The Danish toy giant Lego is committing to the removal of "gender stereotypes" in their merchandise line-up, as new data shows how much more boys are afraid of being made fun of for playing with girls' toys, and not vice versa.
According to The Guardian, the conclusion of a recent survey is that since 71 percent of boys were afraid of playing with girls' toys, they were missing out on having "confidence" to participate in more activities in comparison.
Madeline Di Nonno who heads the Geena Davis Institute on Gender in Media ran the survey and had this to say:
"Parents are more worried that their sons will be teased than their daughters for playing with toys associated with the other gender. But it’s also that behaviours associated with men are valued more highly in society. Until societies recognise that behaviours and activities typically associated with women are as valuable or important, parents and children will be tentative to embrace them."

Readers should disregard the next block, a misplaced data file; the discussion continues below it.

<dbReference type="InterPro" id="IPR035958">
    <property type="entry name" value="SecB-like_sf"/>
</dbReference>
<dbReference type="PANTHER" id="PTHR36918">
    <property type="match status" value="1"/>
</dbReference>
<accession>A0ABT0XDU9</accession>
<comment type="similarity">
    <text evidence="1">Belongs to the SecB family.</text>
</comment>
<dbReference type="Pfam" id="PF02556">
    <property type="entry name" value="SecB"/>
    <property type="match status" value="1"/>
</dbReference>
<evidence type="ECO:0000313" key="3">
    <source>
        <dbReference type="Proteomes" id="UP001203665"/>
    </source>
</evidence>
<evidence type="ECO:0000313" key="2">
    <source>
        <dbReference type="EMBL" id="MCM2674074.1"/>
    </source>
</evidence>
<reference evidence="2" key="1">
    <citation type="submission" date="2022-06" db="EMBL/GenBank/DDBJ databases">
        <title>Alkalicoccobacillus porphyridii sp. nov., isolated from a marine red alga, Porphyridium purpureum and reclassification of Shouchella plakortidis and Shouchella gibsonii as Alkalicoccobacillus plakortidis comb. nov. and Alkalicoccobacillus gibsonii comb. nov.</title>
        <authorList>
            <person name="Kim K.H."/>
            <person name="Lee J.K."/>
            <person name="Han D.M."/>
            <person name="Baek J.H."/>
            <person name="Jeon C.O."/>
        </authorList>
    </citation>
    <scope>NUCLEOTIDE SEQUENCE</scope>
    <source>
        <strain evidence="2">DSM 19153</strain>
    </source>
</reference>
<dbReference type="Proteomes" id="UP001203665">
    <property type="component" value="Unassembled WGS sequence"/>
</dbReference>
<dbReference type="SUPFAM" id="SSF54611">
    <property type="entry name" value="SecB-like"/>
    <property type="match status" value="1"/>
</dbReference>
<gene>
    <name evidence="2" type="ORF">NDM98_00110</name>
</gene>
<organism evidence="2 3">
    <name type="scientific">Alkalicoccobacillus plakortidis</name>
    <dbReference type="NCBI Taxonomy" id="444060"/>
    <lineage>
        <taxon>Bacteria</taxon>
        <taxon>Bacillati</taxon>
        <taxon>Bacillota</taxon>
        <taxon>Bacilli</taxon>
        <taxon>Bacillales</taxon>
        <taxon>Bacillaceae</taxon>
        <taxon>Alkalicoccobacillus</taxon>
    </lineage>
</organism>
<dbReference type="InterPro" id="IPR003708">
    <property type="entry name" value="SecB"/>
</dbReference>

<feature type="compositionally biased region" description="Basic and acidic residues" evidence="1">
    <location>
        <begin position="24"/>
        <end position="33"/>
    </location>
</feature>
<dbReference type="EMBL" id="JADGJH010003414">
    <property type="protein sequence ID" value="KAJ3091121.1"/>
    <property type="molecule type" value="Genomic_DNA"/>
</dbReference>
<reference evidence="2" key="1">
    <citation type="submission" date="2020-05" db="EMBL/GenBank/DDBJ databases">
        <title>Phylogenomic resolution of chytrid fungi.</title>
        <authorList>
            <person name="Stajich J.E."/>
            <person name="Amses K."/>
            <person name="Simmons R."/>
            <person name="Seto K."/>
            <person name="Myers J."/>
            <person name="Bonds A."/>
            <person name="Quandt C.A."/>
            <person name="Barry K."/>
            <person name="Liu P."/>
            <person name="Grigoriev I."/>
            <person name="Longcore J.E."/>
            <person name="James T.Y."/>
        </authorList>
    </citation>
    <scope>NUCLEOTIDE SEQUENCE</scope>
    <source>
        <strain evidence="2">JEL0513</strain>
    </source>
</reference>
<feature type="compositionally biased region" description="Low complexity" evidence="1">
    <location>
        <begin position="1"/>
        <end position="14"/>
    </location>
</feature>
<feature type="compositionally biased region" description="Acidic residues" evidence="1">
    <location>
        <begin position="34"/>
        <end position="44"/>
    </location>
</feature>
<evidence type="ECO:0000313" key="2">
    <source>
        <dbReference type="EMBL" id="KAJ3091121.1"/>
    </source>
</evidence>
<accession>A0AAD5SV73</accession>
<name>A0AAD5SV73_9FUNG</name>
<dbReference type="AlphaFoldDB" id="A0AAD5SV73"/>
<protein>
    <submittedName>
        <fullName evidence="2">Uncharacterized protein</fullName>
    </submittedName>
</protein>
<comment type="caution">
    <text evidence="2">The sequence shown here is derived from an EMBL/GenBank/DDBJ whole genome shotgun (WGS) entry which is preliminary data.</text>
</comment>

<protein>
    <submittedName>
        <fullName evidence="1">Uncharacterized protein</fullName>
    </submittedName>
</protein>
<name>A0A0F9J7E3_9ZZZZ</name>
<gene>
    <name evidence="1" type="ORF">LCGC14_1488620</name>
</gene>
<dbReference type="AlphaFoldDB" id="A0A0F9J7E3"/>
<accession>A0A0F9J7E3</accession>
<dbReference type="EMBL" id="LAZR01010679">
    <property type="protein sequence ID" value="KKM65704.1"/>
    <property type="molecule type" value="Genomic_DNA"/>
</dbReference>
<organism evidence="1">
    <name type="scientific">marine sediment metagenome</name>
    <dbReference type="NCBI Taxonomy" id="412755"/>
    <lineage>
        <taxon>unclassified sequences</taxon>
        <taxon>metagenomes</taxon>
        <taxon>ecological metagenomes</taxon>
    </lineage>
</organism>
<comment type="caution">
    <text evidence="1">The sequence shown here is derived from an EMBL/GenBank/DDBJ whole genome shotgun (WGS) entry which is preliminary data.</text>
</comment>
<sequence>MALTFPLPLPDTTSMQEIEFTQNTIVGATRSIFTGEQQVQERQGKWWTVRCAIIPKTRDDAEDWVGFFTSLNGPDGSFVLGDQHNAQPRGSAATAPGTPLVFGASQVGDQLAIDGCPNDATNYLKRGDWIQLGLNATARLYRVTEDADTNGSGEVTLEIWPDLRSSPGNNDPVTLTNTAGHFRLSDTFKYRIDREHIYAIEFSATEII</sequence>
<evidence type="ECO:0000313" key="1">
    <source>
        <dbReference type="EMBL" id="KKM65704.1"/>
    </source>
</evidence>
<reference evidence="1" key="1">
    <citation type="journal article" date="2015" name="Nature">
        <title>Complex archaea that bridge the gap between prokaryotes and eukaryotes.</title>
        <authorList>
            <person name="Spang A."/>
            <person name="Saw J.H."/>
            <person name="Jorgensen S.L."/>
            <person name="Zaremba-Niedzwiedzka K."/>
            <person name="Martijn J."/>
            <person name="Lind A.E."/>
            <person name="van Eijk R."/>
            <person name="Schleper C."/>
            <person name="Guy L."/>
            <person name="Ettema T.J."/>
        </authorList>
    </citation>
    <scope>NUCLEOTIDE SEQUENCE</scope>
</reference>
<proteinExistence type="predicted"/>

Lego commissioned the report themselves and it surveyed "almost 7,000 parents" in different countries: the US, UK, China, the Czech Republic, Japan, Poland, and Russia. It's the continuation of a more "inclusive" transition process for the toy company.
LEGO's chief marketing officer Julia Goldin told the outlet they're trying to make the product more inclusive. "Traditionally, Lego has been accessed by more boys, but products like Lego Dots or Lego City Wildlife Rescue Camp have been specifically designed to appeal to boys and girls," Goldin said.
The Geena Davis Institute has been giving consulting advice to Lego since the beginning of this year on the topic of addressing "gender bias and harmful stereotypes."
It has caused the company to rethink the majority of their product, and that includes even the minutiae like how they label the audiences for their sets.
In related news, California Gov. Gavin Newsom recently signed into law a demand for a gender-neutral section for merchandise at stores. While they can still have specific boys' and girls' sections for things like toys and "childcare items," they have to have a neutral aisle too.
This is in contrast to the likes of China where earlier this year it was reported the CCP wants to reinforce masculine traits into their young male population.